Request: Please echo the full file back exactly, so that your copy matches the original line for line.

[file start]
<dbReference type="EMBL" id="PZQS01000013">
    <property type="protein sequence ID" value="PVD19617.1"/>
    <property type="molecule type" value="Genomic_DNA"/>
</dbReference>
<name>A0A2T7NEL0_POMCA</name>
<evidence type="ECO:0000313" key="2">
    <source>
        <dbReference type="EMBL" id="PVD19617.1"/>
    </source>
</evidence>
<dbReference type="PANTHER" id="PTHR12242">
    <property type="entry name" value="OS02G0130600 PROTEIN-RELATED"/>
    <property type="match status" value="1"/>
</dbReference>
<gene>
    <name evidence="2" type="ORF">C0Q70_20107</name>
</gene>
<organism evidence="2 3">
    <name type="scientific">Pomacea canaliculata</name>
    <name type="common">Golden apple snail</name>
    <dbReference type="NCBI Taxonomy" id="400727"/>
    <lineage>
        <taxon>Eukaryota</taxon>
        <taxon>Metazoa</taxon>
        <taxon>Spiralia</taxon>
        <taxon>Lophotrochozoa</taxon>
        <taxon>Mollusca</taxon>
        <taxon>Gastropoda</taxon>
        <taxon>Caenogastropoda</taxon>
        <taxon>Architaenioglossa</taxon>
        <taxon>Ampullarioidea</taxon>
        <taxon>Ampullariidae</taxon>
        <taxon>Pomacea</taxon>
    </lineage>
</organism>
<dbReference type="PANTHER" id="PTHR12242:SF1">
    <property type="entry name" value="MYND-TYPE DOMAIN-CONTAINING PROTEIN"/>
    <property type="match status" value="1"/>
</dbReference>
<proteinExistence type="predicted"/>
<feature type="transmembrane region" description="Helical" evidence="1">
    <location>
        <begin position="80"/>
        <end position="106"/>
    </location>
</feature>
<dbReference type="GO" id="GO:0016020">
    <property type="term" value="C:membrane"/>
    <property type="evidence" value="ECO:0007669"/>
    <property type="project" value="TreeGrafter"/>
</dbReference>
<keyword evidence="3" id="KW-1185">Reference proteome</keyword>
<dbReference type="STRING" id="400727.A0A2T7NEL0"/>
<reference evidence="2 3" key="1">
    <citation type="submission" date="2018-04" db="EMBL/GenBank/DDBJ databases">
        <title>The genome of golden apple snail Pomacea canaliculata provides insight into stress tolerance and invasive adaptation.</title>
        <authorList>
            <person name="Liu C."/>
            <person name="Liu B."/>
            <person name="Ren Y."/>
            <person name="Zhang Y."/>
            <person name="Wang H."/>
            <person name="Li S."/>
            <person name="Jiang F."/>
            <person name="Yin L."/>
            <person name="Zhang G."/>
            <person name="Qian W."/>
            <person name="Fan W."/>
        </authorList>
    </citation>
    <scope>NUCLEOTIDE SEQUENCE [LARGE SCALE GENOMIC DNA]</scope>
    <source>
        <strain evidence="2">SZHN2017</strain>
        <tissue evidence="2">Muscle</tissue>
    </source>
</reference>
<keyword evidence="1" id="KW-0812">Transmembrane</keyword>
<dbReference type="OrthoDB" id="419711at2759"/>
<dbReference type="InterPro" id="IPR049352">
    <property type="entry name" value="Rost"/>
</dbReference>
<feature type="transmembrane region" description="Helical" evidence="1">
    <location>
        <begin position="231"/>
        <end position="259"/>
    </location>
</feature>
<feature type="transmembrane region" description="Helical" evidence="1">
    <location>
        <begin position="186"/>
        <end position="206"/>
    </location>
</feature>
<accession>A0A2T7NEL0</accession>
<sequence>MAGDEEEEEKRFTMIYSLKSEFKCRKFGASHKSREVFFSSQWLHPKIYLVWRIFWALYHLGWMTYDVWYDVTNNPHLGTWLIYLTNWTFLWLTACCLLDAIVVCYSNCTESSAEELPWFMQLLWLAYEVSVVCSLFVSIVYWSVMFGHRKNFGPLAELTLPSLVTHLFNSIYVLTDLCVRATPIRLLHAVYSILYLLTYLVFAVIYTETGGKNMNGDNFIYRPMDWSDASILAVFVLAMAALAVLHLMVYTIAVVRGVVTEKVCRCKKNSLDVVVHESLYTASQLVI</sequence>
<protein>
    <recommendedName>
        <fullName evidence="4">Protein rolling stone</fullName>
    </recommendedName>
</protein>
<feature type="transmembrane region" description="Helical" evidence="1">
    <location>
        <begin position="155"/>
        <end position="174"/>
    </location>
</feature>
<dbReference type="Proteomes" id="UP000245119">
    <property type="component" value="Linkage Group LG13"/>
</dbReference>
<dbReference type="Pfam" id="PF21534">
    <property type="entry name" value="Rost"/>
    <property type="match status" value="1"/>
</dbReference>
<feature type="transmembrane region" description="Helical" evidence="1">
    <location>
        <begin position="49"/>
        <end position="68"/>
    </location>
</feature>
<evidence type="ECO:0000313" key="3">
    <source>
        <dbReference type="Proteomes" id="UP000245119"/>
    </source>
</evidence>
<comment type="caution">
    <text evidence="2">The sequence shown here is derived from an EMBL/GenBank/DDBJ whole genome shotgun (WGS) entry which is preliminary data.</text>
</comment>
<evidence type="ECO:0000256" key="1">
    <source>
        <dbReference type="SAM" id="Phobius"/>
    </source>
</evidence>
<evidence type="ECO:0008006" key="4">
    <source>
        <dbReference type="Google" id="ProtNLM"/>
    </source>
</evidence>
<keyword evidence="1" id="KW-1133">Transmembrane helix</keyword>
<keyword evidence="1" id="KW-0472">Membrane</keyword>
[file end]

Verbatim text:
<dbReference type="EMBL" id="PZQS01000013">
    <property type="protein sequence ID" value="PVD19617.1"/>
    <property type="molecule type" value="Genomic_DNA"/>
</dbReference>
<name>A0A2T7NEL0_POMCA</name>
<evidence type="ECO:0000313" key="2">
    <source>
        <dbReference type="EMBL" id="PVD19617.1"/>
    </source>
</evidence>
<dbReference type="PANTHER" id="PTHR12242">
    <property type="entry name" value="OS02G0130600 PROTEIN-RELATED"/>
    <property type="match status" value="1"/>
</dbReference>
<gene>
    <name evidence="2" type="ORF">C0Q70_20107</name>
</gene>
<organism evidence="2 3">
    <name type="scientific">Pomacea canaliculata</name>
    <name type="common">Golden apple snail</name>
    <dbReference type="NCBI Taxonomy" id="400727"/>
    <lineage>
        <taxon>Eukaryota</taxon>
        <taxon>Metazoa</taxon>
        <taxon>Spiralia</taxon>
        <taxon>Lophotrochozoa</taxon>
        <taxon>Mollusca</taxon>
        <taxon>Gastropoda</taxon>
        <taxon>Caenogastropoda</taxon>
        <taxon>Architaenioglossa</taxon>
        <taxon>Ampullarioidea</taxon>
        <taxon>Ampullariidae</taxon>
        <taxon>Pomacea</taxon>
    </lineage>
</organism>
<dbReference type="PANTHER" id="PTHR12242:SF1">
    <property type="entry name" value="MYND-TYPE DOMAIN-CONTAINING PROTEIN"/>
    <property type="match status" value="1"/>
</dbReference>
<proteinExistence type="predicted"/>
<feature type="transmembrane region" description="Helical" evidence="1">
    <location>
        <begin position="80"/>
        <end position="106"/>
    </location>
</feature>
<dbReference type="GO" id="GO:0016020">
    <property type="term" value="C:membrane"/>
    <property type="evidence" value="ECO:0007669"/>
    <property type="project" value="TreeGrafter"/>
</dbReference>
<keyword evidence="3" id="KW-1185">Reference proteome</keyword>
<dbReference type="STRING" id="400727.A0A2T7NEL0"/>
<reference evidence="2 3" key="1">
    <citation type="submission" date="2018-04" db="EMBL/GenBank/DDBJ databases">
        <title>The genome of golden apple snail Pomacea canaliculata provides insight into stress tolerance and invasive adaptation.</title>
        <authorList>
            <person name="Liu C."/>
            <person name="Liu B."/>
            <person name="Ren Y."/>
            <person name="Zhang Y."/>
            <person name="Wang H."/>
            <person name="Li S."/>
            <person name="Jiang F."/>
            <person name="Yin L."/>
            <person name="Zhang G."/>
            <person name="Qian W."/>
            <person name="Fan W."/>
        </authorList>
    </citation>
    <scope>NUCLEOTIDE SEQUENCE [LARGE SCALE GENOMIC DNA]</scope>
    <source>
        <strain evidence="2">SZHN2017</strain>
        <tissue evidence="2">Muscle</tissue>
    </source>
</reference>
<keyword evidence="1" id="KW-0812">Transmembrane</keyword>
<dbReference type="OrthoDB" id="419711at2759"/>
<dbReference type="InterPro" id="IPR049352">
    <property type="entry name" value="Rost"/>
</dbReference>
<feature type="transmembrane region" description="Helical" evidence="1">
    <location>
        <begin position="231"/>
        <end position="259"/>
    </location>
</feature>
<feature type="transmembrane region" description="Helical" evidence="1">
    <location>
        <begin position="186"/>
        <end position="206"/>
    </location>
</feature>
<accession>A0A2T7NEL0</accession>
<sequence>MAGDEEEEEKRFTMIYSLKSEFKCRKFGASHKSREVFFSSQWLHPKIYLVWRIFWALYHLGWMTYDVWYDVTNNPHLGTWLIYLTNWTFLWLTACCLLDAIVVCYSNCTESSAEELPWFMQLLWLAYEVSVVCSLFVSIVYWSVMFGHRKNFGPLAELTLPSLVTHLFNSIYVLTDLCVRATPIRLLHAVYSILYLLTYLVFAVIYTETGGKNMNGDNFIYRPMDWSDASILAVFVLAMAALAVLHLMVYTIAVVRGVVTEKVCRCKKNSLDVVVHESLYTASQLVI</sequence>
<protein>
    <recommendedName>
        <fullName evidence="4">Protein rolling stone</fullName>
    </recommendedName>
</protein>
<feature type="transmembrane region" description="Helical" evidence="1">
    <location>
        <begin position="155"/>
        <end position="174"/>
    </location>
</feature>
<dbReference type="Proteomes" id="UP000245119">
    <property type="component" value="Linkage Group LG13"/>
</dbReference>
<dbReference type="Pfam" id="PF21534">
    <property type="entry name" value="Rost"/>
    <property type="match status" value="1"/>
</dbReference>
<feature type="transmembrane region" description="Helical" evidence="1">
    <location>
        <begin position="49"/>
        <end position="68"/>
    </location>
</feature>
<evidence type="ECO:0000313" key="3">
    <source>
        <dbReference type="Proteomes" id="UP000245119"/>
    </source>
</evidence>
<comment type="caution">
    <text evidence="2">The sequence shown here is derived from an EMBL/GenBank/DDBJ whole genome shotgun (WGS) entry which is preliminary data.</text>
</comment>
<evidence type="ECO:0000256" key="1">
    <source>
        <dbReference type="SAM" id="Phobius"/>
    </source>
</evidence>
<evidence type="ECO:0008006" key="4">
    <source>
        <dbReference type="Google" id="ProtNLM"/>
    </source>
</evidence>
<keyword evidence="1" id="KW-1133">Transmembrane helix</keyword>
<keyword evidence="1" id="KW-0472">Membrane</keyword>